Eco-developmental Prevention, Intervention, and Consultation (EPIC) Lab
Eco-developmental theory explains interactions between risk and protective processes, e.g., the links between mental health, substance use, sexual behavior, and social relationships during various life stages. Members of this lab will use this theory to understand and create prevention and intervention strategies in Counseling Psychology and related fields.
Prevention attempts to reduce or mitigate hazards at multiple levels, including preventing consequences before they happen, detecting risks in early stages, or lessening harm due to events that have already happened. Members of this research team will work on projects to inform or test prevention approaches for people in diverse communities and life stages.
Intervention influences a person, family, or environment to change social/behavioral processes and/or health outcomes. Members of this lab will refine or evaluate interventions that span orientation, e.g., family systems, humanistic, or cognitive-behavioral; and delivery, e.g., individual, group, family, or online.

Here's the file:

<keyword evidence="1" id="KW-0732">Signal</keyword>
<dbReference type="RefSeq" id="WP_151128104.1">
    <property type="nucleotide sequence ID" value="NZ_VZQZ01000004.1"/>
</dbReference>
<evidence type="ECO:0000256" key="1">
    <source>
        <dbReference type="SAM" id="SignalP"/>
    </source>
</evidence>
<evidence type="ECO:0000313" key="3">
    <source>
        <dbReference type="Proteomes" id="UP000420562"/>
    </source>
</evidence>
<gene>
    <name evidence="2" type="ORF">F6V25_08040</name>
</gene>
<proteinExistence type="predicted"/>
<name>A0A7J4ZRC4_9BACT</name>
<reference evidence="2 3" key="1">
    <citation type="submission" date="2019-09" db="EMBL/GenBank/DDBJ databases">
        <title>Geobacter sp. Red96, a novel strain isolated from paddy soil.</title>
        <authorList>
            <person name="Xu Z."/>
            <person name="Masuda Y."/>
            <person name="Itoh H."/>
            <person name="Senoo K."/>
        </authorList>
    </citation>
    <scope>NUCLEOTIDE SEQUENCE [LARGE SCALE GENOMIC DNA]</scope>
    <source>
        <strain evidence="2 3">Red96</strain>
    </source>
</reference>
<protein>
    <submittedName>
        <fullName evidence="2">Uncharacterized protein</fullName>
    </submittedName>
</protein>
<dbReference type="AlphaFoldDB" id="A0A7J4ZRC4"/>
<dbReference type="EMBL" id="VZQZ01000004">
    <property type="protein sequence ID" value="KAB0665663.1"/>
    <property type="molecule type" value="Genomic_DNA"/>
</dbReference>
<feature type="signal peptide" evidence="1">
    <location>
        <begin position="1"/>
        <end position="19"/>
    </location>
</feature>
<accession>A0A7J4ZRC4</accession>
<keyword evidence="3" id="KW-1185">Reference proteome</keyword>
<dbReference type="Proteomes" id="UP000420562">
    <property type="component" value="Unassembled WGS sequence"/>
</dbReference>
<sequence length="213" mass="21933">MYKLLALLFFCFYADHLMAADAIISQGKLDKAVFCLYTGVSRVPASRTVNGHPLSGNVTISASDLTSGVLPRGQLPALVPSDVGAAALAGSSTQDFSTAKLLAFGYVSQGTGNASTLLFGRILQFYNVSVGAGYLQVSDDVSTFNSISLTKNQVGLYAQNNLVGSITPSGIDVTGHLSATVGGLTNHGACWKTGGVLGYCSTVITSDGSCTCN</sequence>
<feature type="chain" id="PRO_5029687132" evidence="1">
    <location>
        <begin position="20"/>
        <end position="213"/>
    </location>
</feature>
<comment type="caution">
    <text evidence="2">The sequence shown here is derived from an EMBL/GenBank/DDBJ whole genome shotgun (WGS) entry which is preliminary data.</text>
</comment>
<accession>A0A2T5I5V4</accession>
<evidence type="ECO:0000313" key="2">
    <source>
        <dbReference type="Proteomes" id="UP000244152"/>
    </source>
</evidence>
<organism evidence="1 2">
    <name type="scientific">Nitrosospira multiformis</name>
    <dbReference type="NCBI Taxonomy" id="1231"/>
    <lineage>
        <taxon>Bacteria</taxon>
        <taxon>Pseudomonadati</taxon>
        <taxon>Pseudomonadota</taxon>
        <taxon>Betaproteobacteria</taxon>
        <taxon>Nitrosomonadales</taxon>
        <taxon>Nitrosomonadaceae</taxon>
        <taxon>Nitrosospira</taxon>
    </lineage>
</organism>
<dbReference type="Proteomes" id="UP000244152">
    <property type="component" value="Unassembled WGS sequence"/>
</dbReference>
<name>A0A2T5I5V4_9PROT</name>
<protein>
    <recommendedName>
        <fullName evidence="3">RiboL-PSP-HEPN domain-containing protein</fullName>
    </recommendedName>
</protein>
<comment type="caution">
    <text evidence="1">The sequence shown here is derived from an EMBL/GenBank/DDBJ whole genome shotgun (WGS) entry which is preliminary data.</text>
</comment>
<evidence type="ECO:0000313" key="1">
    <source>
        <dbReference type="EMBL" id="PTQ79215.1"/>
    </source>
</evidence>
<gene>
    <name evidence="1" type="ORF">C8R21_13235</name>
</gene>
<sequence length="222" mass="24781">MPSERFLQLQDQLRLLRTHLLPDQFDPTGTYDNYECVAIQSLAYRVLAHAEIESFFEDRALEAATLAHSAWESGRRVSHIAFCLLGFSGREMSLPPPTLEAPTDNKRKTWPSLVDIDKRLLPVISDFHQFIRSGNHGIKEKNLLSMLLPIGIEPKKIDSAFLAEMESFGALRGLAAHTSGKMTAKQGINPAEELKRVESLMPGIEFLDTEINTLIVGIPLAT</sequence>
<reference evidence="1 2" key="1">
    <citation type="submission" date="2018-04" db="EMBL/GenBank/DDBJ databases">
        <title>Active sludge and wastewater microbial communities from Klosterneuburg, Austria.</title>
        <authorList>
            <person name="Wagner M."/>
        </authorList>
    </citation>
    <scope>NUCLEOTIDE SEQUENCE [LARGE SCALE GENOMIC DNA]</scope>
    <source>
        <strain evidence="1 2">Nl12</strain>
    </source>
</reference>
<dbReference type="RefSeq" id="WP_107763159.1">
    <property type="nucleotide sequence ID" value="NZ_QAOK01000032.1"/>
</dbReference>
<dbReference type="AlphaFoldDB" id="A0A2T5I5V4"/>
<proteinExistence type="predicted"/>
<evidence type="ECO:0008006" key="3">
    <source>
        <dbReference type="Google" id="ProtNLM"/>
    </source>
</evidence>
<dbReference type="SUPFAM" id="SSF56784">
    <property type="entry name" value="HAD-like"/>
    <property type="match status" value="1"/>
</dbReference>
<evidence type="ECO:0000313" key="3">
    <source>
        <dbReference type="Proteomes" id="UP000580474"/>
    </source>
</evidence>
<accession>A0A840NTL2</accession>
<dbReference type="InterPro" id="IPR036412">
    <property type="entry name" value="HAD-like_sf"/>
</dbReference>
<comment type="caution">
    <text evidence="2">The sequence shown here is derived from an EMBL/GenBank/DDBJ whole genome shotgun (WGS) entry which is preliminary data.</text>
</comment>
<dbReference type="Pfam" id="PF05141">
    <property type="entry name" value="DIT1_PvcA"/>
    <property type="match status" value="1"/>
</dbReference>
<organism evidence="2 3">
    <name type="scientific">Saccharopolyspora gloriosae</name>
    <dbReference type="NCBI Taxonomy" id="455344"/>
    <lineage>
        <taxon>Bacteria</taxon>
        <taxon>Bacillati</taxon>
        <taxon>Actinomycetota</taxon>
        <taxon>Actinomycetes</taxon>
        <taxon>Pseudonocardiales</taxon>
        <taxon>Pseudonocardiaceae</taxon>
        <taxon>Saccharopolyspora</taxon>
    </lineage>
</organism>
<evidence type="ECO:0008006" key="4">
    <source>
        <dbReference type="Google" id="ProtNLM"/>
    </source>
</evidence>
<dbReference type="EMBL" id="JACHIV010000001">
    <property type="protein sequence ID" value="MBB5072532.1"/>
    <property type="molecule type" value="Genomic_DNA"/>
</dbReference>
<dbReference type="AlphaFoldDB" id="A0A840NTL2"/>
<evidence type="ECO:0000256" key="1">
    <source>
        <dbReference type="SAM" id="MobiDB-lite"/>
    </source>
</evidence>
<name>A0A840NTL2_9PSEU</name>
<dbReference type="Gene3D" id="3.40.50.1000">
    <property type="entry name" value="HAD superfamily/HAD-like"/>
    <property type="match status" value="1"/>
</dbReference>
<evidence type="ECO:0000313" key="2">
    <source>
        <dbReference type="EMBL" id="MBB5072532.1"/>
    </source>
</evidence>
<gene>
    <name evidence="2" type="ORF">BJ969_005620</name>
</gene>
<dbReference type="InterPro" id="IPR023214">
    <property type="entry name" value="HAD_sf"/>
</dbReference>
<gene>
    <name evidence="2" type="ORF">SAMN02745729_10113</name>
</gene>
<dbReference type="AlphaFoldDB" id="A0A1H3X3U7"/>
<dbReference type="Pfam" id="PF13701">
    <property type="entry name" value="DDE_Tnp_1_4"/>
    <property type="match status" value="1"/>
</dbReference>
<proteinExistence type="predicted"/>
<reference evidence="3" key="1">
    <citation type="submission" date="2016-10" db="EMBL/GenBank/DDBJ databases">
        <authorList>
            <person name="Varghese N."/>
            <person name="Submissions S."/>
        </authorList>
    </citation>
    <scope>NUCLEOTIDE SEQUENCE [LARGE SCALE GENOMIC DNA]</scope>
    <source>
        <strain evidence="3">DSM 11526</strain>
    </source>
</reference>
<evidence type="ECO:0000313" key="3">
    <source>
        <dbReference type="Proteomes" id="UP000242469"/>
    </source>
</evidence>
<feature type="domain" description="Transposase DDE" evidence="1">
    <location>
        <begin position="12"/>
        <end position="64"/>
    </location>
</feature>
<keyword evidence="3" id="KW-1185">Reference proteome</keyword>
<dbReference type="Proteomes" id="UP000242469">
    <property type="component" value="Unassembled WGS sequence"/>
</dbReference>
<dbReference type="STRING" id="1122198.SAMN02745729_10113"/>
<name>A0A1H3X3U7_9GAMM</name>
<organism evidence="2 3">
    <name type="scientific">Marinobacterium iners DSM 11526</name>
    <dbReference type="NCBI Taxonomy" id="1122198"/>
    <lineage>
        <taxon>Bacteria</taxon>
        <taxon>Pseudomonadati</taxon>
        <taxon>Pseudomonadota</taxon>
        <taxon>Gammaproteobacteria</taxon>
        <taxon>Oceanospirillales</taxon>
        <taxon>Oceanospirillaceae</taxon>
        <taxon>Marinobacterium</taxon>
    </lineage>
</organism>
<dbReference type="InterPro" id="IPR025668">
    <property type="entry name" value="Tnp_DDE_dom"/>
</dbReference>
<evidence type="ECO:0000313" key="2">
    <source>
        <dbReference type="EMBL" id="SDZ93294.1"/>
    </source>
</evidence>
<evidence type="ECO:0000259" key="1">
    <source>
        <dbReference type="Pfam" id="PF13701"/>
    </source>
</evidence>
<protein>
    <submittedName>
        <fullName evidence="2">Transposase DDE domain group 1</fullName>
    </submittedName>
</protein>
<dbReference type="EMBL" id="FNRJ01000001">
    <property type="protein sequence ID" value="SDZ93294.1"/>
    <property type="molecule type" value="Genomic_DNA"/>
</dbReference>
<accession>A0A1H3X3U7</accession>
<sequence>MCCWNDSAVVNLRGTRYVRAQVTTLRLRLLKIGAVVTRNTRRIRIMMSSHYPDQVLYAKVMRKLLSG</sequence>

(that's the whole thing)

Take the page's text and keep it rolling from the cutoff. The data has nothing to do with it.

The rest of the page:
Consultation provides information, expertise, or collaboration to scientists and other health professionals to solve problems or facilitate projects. This lab will work with a range of scientists and clinicians on research design, statistics, or social/behavioral measurement.
Current and Recent Projects
- SER-Hispano: Salud/Health, Estres/Stress, and Resiliencia/Resilience Among Young Adult Hispanic Immigrants in the U.S. A longitudinal two-year study of 385 Hispanic/Latinx young adult immigrants to the U.S. to investigate the effects of acculturation stress and resilience on co-occurring substance abuse, intimate partner violence, HIV risk, and depression (i.e., syndemic conditions) and biological stress over a two-year period.
NIH/NINR R01MD012249 R. Gonzalez-Guarda (PI; Duke) 2017-2022.
- Drug and Alcohol Norms of ‘Canes at Electronic music events (DANCE) Project. A mixed-methods study of 200 young adult undergraduates test whether existing event-specific models of college student substance use developed for events like Spring Break or 21st birthday may be applied to electronic music events (e.g., Ultra Music Festival, Winter Music Conference) and to understand students’ perceptions and beliefs about electronic music events.
UM PRA 2019-402 Brian E. McCabe (PI) 2018-2019.